Earlier this spring I visited the most nuclear-bombed place in the world. To get there, I traveled one afternoon with a group of Stanford University colleagues to Las Vegas, and early the next morning made my way past the one-armed bandits in the smoke-filled Monte Carlo Resort and Casino, and climbed aboard a charter bus that would drive us 65 miles north to the former Nevada Test Site, a 1,400-square-mile expanse of desert scrub, dry lake beds, and the occasional Joshua Tree. Mountains surround it.
Outside the security gate, there were two uncovered holding areas surrounded by a chain-link fence that was probably 10-feet-high, with a single port-o-potty in each. They're for the protesters that still come around from time to time. We stepped out of the bus, stretched our legs in the cool, thin desert air, showed IDs to security guards and clipped on our dosimeters, a standard precautionary procedure at a nuclear complex. After passing through the gate, a Wackenhut security guard checked us out, and we pulled out onto the main road that traverses the site, which is now known as the Nevada National Security Site.
As we drove north, the valley gave way to the open expanse of Frenchman's Flat, the dry lake bed that served as the site of the first atmospheric test, a one-kiloton device dropped from a B-50 Bomber flying overhead. Within the next decade, they would drop 99 more bombs there and in the surrounding areas.
In his book Nuclear Rites, anthropologist Hugh Gusterson described the enormous sense of anticipation that preceded nuclear blasts. "The most exciting tests were the ones where we had enormous difficulties," a weapons designer from the Lawrence Livermore National Laboratory tells him, "and through some enormous heroic development of solutions to problems we were able to save the test ... And the sense of reward then is just enormous, just fantastic." There's a fair bit of bravado, too. In John McPhee's 1973 book, The Curve of Binding Energy, he described weapons designer Theodore Taylor lighting a Pall Mall off a nuclear detonation of a device called Scorpion in the Nevada desert.
The light came first, and then the waves and waves of heat. Many seconds later came the sound, which varied from a dull thud to a sharp crack. Scorpion, on its day, spread out into the sky in a way that indicated at once a yield in the range its designer wanted--a fantastic hint of how light and compact a nuclear-explosive device could ultimately be. Fifteen seconds after Scorpion flashed, Ted reached down to the parabolic mirror beside him and took from behind it a smoldering Pall Mall. He drew in a long, pleasing draught of smoke. He had lit a cigarette with an atomic bomb.
Perhaps the most staggering remains of large-scale testing are at the Sedan Crater, the result of a 1962 detonation. The test, just months before the Cuban Missile Crisis, was part of a plan called the Plowshare Program, in which U.S. officials wanted to see if there were ways to use nuclear bombs for peaceful purposes like excavating massive areas to build canals or harbors.
According to an official history of the test, the 104-kiloton blast "lifted a huge dome of earth 290 feet in the air, moved 6.5 million cubic yards of earth and rock," and "sent a cloud of radioactivity off in the direction of Salt Lake City," 400 miles away. What remains today is a crater that's 1,200 feet across and 320 feet deep, and a small metal platform installed for tourists like us to see the astonishing damage.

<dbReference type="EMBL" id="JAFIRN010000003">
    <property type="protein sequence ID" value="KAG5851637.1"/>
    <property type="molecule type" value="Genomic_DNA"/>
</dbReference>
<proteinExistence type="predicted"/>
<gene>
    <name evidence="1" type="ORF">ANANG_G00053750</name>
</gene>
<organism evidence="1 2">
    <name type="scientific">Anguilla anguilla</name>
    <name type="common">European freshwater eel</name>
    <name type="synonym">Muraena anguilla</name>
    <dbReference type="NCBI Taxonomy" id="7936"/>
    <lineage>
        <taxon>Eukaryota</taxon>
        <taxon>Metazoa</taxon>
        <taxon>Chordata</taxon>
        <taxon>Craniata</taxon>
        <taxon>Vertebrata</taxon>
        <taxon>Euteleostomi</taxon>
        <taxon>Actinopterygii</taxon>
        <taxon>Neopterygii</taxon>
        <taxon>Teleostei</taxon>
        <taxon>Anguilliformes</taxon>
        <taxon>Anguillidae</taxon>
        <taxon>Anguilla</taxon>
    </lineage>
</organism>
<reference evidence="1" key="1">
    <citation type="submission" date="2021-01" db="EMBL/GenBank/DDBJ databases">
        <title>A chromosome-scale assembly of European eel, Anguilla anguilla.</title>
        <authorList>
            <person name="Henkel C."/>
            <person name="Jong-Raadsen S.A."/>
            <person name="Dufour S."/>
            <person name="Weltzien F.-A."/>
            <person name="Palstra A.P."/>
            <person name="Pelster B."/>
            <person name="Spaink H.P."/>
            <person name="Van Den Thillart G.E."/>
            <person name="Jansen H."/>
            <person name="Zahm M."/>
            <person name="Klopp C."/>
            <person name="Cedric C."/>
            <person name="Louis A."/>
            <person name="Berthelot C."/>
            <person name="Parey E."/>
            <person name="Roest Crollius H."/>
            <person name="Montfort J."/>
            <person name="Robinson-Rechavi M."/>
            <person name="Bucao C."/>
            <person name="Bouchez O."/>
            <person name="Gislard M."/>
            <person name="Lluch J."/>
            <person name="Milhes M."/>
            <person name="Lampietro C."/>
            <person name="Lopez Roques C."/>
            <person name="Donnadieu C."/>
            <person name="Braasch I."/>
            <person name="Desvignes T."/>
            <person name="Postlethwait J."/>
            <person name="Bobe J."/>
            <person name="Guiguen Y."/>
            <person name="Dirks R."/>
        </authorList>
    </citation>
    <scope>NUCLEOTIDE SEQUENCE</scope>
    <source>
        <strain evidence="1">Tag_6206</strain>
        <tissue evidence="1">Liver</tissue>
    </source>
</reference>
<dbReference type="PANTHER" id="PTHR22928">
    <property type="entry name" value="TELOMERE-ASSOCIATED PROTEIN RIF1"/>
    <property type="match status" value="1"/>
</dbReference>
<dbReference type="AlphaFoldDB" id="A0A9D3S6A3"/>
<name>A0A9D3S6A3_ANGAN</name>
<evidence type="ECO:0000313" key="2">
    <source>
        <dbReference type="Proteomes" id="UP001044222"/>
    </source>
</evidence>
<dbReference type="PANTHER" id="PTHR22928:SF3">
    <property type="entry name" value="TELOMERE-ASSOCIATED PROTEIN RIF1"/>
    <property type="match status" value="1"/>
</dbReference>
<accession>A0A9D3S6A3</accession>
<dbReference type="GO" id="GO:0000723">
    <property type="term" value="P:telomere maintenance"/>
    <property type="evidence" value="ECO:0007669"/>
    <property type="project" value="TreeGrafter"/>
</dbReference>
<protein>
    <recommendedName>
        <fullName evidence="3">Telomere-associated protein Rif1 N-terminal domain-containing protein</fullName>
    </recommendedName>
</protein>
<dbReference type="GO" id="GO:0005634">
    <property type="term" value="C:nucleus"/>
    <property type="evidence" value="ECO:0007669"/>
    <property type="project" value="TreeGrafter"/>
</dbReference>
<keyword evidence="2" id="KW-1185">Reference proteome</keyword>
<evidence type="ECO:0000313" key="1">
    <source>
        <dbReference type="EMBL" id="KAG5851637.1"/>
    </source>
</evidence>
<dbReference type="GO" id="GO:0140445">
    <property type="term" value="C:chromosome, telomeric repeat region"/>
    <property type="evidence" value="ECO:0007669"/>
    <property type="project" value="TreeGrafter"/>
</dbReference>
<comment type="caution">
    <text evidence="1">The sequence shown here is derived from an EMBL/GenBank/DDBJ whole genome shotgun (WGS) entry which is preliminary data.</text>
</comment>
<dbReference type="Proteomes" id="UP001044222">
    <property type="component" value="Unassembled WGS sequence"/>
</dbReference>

There's so much interest in this site that National Security Technologies LLC, the company that manages it on behalf of the Department of Energy, gives public tours for which tickets must be reserved far in advance. But the guide on our trip, arranged by special invitation, was Stephen Younger, president of the company. A nuclear weapons designer, he studied physics at Catholic University and then the University of Maryland, and now, in addition to his day job, does scholarly anthropological work studying the roots of human violence.
Younger says that when Gene Burke, the fellow who designed the device that detonated for the Sedan test, talked about it, he had a tear in his eye because he was so proud of the technical accomplishment. In one of Younger's books, Endangered Species: How We Can Avoid Mass Destructionand Build A Lasting Peace, he described a crater of particular interest to himself: it "was only about 500 feet across and 50 feet deep; there were certainly bigger ones at the Nevada Test Site. What was special about this one was that it was my crater, made with the first nuclear explosive that I had designed on my own. What had started as a pencil sketch eighteen months before ended in a fireball hotter than the surface of the sun, an energy pulse that vaporized thousands of tons of rock to create a huge bubble over a thousand feet below the desert floor." As he walked up to the edge, he wrote, "there was a sense of accomplishment, of having done something that was important and having done it well." It was also the moment, he wrote, that he understood in his heart as well as his mind, "the magnitude of destruction that could be caused by nuclear explosions."
Younger would be among the last to feel that way. In September 1992, the first President Bush declared a moratorium on nuclear testing. Policymakers have since decided that designing new weapons might lead to more proliferation. As a result, Younger says, the number of people who have designed, built and tested a device, and are actively seeking out new designs can be counted on one hand, if not one finger.
This has all sorts of implications, including the fact that it means the knowledge of how to build a nuclear weapon could risk, in a sense, being unlearned over the next few generations. Riding through the desert, one of my traveling companions, a postdoctoral fellow named John Downer, mentioned his studies of the concept in epistemology known as tacit knowledge. The idea is that certain knowledge cannot easily be transferred through lists of instruction, and is therefore extraordinarily difficult to teach. The most obvious example, Downer says, is trying to explain to someone how to ride a bicycle; a person just has to get a feel for it and learn. Similarly, it is said that the Stradivarius violin is impossible to reproduce. Even though one can find how-to directions for building violins in any number of places, there has always seemed to be something special about these Italian masterpieces that make if difficult for even a master luthier to replicate.